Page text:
Abbzug, Sarvis and Smith were arraigned in the County District Court on the following charges: assault with a deadly weapon, a felony; simple assault, a misdemeanor; obstructing justice, a misdemeanor; arson, a felony; aggravated arson, a felony; and conspiracy, a felony. Bail for each of the accused was set at $20,000, which Doc promptly arranged to have paid. After a few days of liberty the three were hailed into Federal District Court, Phoenix, Arizona, and charged with the following Federal offenses: conspiracy, arson and aggravated arson, unlawful transportation and use of explosives, and escape from official custody, all felonies, and interference with an arrest, a misdemeanor. Bail was $25,000; Doc paid the bonds.

  After months of the usual delay the Federal court waived priority and allowed Utah to try the defendants first. The case of the State of Utah versus Abbzug, Sarvis and Smith came to trial in the District Court of San Juan County, Monticello, Judge Melvin Frost presiding. The prosecutor was J. Bracken Dingledine (a distant cousin of Albuquerque’s own W. W.), newly elected county attorney and a friend, associate and business partner of Bishop Love. A recovered but oddly modified Love, by the way. His convictions were no longer so clear, and his heart, under intensive care, had softened.

  For the defense Doc retained two attorneys, the first a young graduate of Yale Law School with good family connections in both Arizona and Utah, and the second a native of San Juan County, the descendant of Mormon pioneers, an elderly, successful, highly esteemed and cool-mannered gentleman named Snow.

  The first ploy of the defense was plea bargaining. All three defendants were willing to plead guilty to the misdemeanors if the felony charges were dropped. The prosecutor refused to bargain; he was determined to nail the defendants on all counts. Dingledine, like the former Bishop Love, had political ambitions. Doc’s attorneys, therefore, worked carefully with the jury panel and succeeded in getting two closet Sierra Clubbers and one obvious crank (a retired Paiute and active wino from the village of Bluff) seated in the jury box. The trial began.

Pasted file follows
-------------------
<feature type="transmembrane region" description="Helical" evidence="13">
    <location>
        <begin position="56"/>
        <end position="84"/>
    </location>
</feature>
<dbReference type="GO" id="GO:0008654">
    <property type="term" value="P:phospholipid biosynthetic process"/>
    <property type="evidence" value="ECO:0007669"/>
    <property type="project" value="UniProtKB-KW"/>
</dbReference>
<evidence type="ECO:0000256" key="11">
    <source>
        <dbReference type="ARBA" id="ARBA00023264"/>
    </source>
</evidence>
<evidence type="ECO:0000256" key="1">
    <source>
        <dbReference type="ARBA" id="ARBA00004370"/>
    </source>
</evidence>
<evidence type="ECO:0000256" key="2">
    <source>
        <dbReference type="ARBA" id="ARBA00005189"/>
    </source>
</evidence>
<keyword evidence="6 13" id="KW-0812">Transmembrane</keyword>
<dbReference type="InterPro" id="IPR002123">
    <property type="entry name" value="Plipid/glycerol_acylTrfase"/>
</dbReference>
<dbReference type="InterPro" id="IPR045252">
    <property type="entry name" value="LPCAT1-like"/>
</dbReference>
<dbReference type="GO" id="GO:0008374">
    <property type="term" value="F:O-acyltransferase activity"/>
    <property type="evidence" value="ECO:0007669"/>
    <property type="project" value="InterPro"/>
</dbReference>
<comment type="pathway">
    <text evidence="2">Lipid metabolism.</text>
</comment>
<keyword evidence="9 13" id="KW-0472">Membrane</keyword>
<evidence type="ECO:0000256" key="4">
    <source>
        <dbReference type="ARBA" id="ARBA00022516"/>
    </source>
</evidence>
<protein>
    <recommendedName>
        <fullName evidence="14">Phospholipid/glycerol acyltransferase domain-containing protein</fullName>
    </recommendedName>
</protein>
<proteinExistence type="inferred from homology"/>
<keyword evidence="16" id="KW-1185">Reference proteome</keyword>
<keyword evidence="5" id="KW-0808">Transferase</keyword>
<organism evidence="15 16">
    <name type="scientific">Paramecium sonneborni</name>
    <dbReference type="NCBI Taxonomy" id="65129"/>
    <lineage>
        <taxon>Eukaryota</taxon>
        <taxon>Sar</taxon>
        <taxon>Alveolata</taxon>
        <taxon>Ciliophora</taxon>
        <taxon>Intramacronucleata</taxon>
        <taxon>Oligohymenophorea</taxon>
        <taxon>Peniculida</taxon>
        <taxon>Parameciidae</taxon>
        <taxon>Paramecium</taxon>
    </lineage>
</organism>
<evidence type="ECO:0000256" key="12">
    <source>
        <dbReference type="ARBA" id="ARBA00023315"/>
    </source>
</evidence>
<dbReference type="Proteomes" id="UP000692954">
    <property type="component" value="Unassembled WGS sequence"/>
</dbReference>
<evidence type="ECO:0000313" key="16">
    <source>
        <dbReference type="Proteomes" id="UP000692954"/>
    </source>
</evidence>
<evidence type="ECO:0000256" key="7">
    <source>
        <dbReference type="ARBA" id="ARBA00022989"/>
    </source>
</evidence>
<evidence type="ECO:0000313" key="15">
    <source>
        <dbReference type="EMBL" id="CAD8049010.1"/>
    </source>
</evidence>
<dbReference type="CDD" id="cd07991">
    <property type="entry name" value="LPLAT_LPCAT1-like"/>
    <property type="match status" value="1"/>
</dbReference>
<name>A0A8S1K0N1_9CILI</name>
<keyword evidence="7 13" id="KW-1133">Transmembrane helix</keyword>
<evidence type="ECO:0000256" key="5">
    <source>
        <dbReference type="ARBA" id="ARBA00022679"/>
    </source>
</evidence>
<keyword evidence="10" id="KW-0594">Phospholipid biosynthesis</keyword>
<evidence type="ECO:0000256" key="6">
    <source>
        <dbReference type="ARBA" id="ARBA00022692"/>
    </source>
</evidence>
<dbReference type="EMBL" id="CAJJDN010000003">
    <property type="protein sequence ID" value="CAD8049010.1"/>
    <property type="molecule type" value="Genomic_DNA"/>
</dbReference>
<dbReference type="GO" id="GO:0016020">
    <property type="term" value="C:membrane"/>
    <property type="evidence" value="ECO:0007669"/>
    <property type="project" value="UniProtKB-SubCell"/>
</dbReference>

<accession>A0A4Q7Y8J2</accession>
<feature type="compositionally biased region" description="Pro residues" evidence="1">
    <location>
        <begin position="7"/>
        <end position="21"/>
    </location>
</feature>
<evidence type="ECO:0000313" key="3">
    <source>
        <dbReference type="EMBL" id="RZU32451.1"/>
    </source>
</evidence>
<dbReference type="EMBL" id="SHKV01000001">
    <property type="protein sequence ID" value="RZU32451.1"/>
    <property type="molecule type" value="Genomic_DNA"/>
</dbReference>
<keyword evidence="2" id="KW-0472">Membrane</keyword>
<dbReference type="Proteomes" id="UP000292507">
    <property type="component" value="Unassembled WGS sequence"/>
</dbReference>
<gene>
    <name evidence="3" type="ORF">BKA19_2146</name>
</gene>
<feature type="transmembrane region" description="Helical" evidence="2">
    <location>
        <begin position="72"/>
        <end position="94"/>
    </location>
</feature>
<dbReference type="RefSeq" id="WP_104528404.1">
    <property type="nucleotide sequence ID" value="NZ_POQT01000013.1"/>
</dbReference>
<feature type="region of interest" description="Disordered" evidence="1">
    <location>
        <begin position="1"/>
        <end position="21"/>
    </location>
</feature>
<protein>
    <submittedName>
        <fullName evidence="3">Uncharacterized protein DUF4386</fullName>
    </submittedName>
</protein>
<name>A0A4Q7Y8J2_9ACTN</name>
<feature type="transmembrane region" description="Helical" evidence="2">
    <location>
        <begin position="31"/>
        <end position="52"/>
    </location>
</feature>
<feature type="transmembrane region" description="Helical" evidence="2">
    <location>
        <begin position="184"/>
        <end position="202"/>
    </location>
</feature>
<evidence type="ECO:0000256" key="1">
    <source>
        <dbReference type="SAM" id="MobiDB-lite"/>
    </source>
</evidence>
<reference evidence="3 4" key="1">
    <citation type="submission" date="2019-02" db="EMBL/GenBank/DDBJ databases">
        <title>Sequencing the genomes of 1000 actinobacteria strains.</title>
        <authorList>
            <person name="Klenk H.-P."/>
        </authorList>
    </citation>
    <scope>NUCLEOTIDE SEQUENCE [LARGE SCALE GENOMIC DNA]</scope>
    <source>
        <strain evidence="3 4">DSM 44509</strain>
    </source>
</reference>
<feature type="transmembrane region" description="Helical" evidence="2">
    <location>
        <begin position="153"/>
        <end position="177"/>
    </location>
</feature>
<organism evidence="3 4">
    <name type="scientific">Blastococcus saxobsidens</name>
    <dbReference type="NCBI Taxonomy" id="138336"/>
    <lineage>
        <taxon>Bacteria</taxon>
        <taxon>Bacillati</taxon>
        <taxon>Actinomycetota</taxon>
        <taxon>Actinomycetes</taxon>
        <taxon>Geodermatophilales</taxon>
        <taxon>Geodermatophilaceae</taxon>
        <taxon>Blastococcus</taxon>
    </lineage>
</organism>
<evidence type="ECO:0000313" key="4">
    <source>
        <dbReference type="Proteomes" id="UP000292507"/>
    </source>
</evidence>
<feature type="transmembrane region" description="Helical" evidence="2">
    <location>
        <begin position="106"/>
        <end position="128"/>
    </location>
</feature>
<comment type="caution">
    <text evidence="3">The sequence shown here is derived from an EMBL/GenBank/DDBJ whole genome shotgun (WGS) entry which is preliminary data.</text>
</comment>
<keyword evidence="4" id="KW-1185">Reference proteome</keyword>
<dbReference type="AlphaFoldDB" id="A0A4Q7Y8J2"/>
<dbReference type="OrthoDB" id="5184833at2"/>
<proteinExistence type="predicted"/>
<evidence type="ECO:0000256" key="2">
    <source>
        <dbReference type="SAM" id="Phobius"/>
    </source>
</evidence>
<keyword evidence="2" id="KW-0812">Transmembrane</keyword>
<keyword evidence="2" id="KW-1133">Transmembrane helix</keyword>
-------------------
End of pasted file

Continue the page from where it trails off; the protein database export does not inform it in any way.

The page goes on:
It quickly became evident that the prosecution did not have an airtight case. There was no hard evidence, such as fingerprints or eyewitnesses, to connect any of the defendants, beyond all reasonable doubt, with the crimes. The incriminating materials in Smith’s truck and Hayduke’s jeep were not in evidence, since neither of those vehicles could be found. Smith said his truck had been stolen. Although Bishop Love (summoned and under oath) and five of his Teammates testified that they had seen and pursued somebody driving Smith’s truck on two separate occasions, none could positively assert that they had seen Smith himself or the other defendants in the truck at the time. The most powerful case against the defendants proved to be the fact that they had fled the scene of a crime at least twice, evading and apparently resisting arrest. All denied any knowledge of the rock-rolling incident north of Hite Marina and of the shooting that took place during the night along the jeep trail to the Maze, where, according to Doc, he and his friends had been enjoying a moonlight cross-country hike from Land’s End to Lizard Rock. The defense attorneys furthermore pointed out that none of the defendants had a criminal record and that two had voluntarily come to the aid of the stricken Bishop Love at his time of direst need.

  After three days all testimony was heard and arguments concluded. The jury retired to consider its verdict. They failed to agree. Two more days of sequestered wrangling could not produce a verdict, although the secret Sierra Club members later revealed that they both had voted for conviction on all charges. The jury was hung. A retrial was scheduled, to take place four months later.

  Again Doc’s attorneys attempted plea bargaining. This time they were successful. After weeks of private negotiations the following solution was reached: Doc took up serious study of The Book of Mormon and let it be known, through his lawyers, that he was preparing for conversion to membership in the Church of Jesus Christ of Latter-Day Saints; he and Ms. Abbzug were married by Bishop Love himself (a new man!) in a simple outdoor ceremony at Valley of the Gods, near Mexican Hat, Seldom Seen Smith acting as best man, Sam Love as a witness, and Smith’s teenage daughter as bridesmaid; all three defendants pleaded guilty to the misdemeanors and to one felony each, the conspiracy to destroy public property.